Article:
5. If your child is unsure whether or not they really want to be a nurse, they may choose to start with a Certified Nurse Assistant (CNA) course or an LPN course. CNA courses are usually short, most being about three to six months in length. Once certification is obtained they can gain some hands-on experience in working directly with patiens so they can see if this career field will be a good fit for them. Some school systems actually offer your child an opportunity to take the CNA course while in high school with various work-study programs. You can check with your local school system to see if they have such a program available.
The most basic level of nursing itself is probably the Licensed Practical Nurse (also known as the Licensed Vocational Nurse or LVN in some states). To be an LPN your child will need at least 12-18 months of training after high school. Many LPNs work at this basic level of nursing while they continue their education to become a Registered Nurse.
6. Become-A-Nurse-Now.com lists compassion, patience and confidence as three specific character traits for being a nurse. A nurse also must be able to carry out the doctors’ orders and be organized, efficient and dependable. Be aware that not all children will grow up to be a nurse. Each child has his own gifts and abilities. As you observe your child as he grows you will see the character traits he possesses. Allow you child to be what he is meant to be. If you push him to become a nurse (and unfortunately, many parents do this unwittingly), your child may be unhappy in the profession. It is important to guide and encourage your child in their choice of a career but be sure they choose nursing because they desire it.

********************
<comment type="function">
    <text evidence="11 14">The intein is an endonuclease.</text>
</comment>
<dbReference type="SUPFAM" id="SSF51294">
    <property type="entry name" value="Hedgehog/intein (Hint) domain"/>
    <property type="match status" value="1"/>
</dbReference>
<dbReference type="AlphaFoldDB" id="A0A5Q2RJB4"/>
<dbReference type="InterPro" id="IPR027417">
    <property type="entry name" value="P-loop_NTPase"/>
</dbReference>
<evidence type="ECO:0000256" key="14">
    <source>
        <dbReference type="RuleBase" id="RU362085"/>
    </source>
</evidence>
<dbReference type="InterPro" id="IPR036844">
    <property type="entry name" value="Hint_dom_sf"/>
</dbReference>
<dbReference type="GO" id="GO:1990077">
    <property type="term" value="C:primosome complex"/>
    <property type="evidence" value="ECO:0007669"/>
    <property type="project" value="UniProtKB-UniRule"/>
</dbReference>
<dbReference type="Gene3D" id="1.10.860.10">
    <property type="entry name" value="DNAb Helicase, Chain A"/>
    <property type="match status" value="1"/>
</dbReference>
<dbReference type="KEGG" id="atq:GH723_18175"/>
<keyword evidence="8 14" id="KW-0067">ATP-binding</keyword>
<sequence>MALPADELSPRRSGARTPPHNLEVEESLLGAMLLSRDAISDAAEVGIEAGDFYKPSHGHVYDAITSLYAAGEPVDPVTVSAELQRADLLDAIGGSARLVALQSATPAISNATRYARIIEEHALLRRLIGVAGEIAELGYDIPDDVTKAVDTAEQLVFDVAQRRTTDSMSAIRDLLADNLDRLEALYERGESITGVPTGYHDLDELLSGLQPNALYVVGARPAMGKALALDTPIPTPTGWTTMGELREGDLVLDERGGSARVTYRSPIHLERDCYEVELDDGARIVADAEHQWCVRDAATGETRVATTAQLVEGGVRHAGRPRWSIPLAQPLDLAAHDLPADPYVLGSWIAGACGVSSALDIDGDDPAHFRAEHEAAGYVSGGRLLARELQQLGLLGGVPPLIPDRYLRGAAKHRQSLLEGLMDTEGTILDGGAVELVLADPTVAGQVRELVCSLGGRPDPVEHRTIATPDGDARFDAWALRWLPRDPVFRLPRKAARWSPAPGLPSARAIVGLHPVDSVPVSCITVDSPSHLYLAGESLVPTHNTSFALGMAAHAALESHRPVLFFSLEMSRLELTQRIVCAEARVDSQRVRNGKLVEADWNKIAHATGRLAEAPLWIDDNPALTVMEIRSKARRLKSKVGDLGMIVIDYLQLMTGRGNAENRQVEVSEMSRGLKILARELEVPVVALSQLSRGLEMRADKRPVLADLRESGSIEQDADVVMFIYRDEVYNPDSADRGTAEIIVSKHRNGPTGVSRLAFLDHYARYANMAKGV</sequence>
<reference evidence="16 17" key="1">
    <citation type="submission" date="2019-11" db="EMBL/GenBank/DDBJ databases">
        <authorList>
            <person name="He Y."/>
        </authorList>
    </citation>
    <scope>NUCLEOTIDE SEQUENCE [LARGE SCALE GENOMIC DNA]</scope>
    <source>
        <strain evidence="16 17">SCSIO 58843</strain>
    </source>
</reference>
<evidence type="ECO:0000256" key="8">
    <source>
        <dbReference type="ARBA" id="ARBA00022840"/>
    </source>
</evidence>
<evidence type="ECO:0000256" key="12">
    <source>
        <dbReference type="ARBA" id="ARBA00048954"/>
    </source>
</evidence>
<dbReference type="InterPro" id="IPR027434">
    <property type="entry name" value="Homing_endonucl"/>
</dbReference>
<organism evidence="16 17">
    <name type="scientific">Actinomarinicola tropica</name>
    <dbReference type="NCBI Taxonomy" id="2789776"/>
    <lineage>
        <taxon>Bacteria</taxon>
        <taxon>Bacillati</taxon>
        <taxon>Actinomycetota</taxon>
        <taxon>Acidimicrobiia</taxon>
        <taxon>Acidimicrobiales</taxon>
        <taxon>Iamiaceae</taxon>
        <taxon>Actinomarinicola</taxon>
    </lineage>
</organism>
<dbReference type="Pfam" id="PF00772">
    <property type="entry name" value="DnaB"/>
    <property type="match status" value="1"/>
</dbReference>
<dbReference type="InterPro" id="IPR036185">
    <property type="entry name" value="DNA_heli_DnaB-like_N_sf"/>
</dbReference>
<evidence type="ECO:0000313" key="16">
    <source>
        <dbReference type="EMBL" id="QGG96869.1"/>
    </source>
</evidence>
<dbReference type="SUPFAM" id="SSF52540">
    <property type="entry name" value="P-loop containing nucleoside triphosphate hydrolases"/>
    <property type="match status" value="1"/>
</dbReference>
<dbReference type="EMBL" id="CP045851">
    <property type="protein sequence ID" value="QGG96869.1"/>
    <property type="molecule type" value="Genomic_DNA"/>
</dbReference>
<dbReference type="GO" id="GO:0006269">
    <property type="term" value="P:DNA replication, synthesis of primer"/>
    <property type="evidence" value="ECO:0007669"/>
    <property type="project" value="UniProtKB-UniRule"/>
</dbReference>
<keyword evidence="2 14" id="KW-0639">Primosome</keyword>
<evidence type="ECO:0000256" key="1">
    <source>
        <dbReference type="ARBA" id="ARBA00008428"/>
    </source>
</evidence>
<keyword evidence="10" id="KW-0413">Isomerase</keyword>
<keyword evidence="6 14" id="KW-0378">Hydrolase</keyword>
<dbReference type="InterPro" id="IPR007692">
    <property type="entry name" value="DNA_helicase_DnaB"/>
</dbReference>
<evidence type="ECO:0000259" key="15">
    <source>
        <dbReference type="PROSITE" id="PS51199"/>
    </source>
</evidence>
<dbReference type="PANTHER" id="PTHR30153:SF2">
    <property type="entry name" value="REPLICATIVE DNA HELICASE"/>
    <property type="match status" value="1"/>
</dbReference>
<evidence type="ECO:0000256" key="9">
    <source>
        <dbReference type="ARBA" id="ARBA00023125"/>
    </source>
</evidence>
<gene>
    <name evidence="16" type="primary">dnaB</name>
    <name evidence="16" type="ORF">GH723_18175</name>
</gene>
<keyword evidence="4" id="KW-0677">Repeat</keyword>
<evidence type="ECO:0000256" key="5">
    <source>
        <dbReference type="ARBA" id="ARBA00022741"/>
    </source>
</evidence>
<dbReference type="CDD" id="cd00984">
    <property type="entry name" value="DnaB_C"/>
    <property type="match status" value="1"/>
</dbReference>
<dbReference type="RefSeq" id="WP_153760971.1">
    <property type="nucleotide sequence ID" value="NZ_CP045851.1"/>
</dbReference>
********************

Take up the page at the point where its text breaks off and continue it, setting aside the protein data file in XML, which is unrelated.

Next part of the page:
7. Your child should plan to do general hospital nursing before they branch out to a specialty area of nursing. Most employers will require that they have at least a year or two of basic hospital nursing experience before they can progress beyond this foundational level. General nursing practice must come before the specific.
8. Teach your child that nursing is not a gravy job. Although today’s nurses can make a good salary, it is not a passive job. There are times when long hours will be expected. Regardless of what area of nursing they work in, their work will be physically and mentally demanding. When dealing with the lives of others, the nurse should be self-sacrificing, always desiring to do what is best for the needs of the patient. A good nurse puts their own personal needs as secondary when they are caring for their patients. Work hours may require late evenings or even midnight shifts.
9. Teach your child that their career choice as a nurse will help reduce the nursing shortage. Nursing Advocacy.org discusses many reasons for the existent shortage of nurses. Many employers now offer flexible hours for nurses to help keep positions filled. This is beneficial as it allows the nurse to attend school school or care for their family in addition to fulfilling their role as a nurse. If your child chooses to be a nurse, regardless of the specialty area she chooses, she will be helping to fill an important need.
10. Teach your child that being a nurse is what they are, not what they do. In most cases, nursing is a calling. They will always be a nurse whether they are actively employed as one or not. They will always be driven to help relieve the suffering of others whenever or wherever they see the need.
City Town Info Career Search: “How to become a registered nurse”
Nursing Schools.Net: “Nursing profiles”
The Center for Nursing Advocacy: “What is the nursing shortage and why does it exist?”